I stumbled across a DC powered, multi-chemistry charger that has become absolutely indispensable to me. I use it to charge many types of batteries and battery packs that I have around the house. The charger is the X1 Pro multi charger made by Hitec RC. Unfortunately, they no longer make this particular charge but, from what I've seen, they have some with the same capabilities to replace it. The Power Peak D7 looks like a great replacement should my X1 ever die.
The X1 power source is 11-18v DC and therefore perfectly suited for being powered directly from a typical 12v power source such as battery, car or solar. The Hitec chargers output uses banana jacks, which I am not a fan of. The charger kit included some common adapters for RC car type battery connections, but it was easy enough to adapt to Anderson Powerpole connections from the banana plugs and then use the APP plugs for my field batteries. For car batteries and such that I do not have an APP pigtail on, I have an adapter that goes from APP to gator clips for easy temporary connection.
I highly recommend this charger! I use it to charge car batteries, golf cart batteries, 12v SLA field batteries, RC car batteries, NiCd power tool batteries, and just about anything else I throw at it
This awesome little charger can charge 2v-20v lead-acid batteries at an adjustable current anywhere from 0.1A to 16A. It has no trouble charging flooded lead acid, both starting and deep cycle batteries as well as a wide range of sealed lead acid batteries. I have had no trouble charging each of the following batteries with this charger:
From my own research, I have seen where each of these companies offer a mobile charger (for cigarette lighter use), but the going price tends to be much higher than I am willing to spend to charge only one battery type. If you want to play it safe, but the charger the company makes and rest assured knowing that your battery packs are in good hands. If you want to save some money and have some fun, you can get creative and adapt each of these battery packs to the X1.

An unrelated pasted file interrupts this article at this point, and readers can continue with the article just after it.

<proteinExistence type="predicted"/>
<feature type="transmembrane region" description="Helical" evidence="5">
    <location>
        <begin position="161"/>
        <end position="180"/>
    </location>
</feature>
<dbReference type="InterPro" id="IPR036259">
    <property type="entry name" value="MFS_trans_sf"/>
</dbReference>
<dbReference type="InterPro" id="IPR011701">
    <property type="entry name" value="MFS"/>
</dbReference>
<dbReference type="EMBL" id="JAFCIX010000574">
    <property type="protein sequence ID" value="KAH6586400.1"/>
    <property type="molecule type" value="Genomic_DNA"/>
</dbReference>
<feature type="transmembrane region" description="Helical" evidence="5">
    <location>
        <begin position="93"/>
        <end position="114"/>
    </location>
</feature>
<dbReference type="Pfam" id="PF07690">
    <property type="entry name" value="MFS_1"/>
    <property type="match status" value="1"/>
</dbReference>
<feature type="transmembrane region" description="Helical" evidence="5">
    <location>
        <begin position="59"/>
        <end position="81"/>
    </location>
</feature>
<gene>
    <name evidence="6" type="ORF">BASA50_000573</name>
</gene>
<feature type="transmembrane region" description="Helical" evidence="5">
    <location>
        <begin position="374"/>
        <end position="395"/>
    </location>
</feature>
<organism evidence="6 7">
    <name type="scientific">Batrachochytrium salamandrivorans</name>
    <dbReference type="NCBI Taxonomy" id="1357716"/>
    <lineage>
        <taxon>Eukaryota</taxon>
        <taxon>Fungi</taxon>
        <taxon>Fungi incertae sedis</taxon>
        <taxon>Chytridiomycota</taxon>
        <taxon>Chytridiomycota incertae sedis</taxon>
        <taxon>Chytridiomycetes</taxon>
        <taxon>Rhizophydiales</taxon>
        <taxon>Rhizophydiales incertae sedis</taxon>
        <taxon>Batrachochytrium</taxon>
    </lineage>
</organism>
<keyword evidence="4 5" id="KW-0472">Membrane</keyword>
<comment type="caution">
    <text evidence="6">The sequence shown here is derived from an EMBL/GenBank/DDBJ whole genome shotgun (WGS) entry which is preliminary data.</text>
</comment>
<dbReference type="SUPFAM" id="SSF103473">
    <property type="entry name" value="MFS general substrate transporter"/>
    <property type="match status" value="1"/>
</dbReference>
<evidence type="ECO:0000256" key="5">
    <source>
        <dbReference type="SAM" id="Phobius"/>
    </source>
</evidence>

WARNING: Do not attempt these modifications if you do not have the proper tools and are willing to accept that you could shock yourself, ruin a battery pack, your charger or event start a fire if not performed properly. I will not be giving step by step directions, instead just a general description of what I did to charge these batteries. I do NOT take responsibility for any injury, death or property damage that comes from any attempt to copy what I did. Please be careful and think through things before you ever attempt any sort of electrical work
Warning: Do not attempt to charge Lithium or any other non-NiCd/NiMH chemistry battery pack with this charger. I am not saying that it isn't possible, but lithium can easily cause a fire if improperly charged and I have no personal experience with DC charging these type of packs.
Now.. On to the fun.
Someone had given me a “dumb” charger for each of these battery packs. The dumb kind that quickly leads to ruined cells due to poor charging abilities and only being run from a simple, unrelated wall wart. All I had to do was cut the wall wart off and put on my own pigtail that can easily connect to the X1. Doing this allows me to use the X1 to intelligently charge or refresh the battery pack with ease.
For the 18v Dewalt NiCd battery packs, I had to get a little more creative. I had no such “dumb” charger to sacrifice, but instead I had a Dewalt smart charger that had completely died on its own. I cut it open, cut some traces on the board, and connected to incoming power wire directly to the terminals that connect to the battery pack. I then cut the standard 120vac plug off and replaced it with a plug that I use for the X1. I Heber exclusively charged my Dewalt batteries for years with this using the X1 and it works amazingly.
This section is pretty boring. In short, you can charge NiCd, NiMH, and various lithium battery packs with the X1 charger because, wait for it.. That's what it was designed to do. I use it to charge 7.2v and 9.6v NiMH packs and it works great.
Charging 9v cells with the X1 should be possible, given the voltage and battery chemistry, but I have never tried. The lowest charge current the X1 puts out is 100ma and since these batteries are such a low capacity, I prefer to charge at a lower current.
You should be able to use the X1 Pro to charge individual or multiple cells in series. I have not personally done this, because I do not have a battery sled to hold the cells. Assuming you have a sled, there is no reason this charger couldn't charge these cells as well since it is designed for NiCd/NiMH battery packs in series.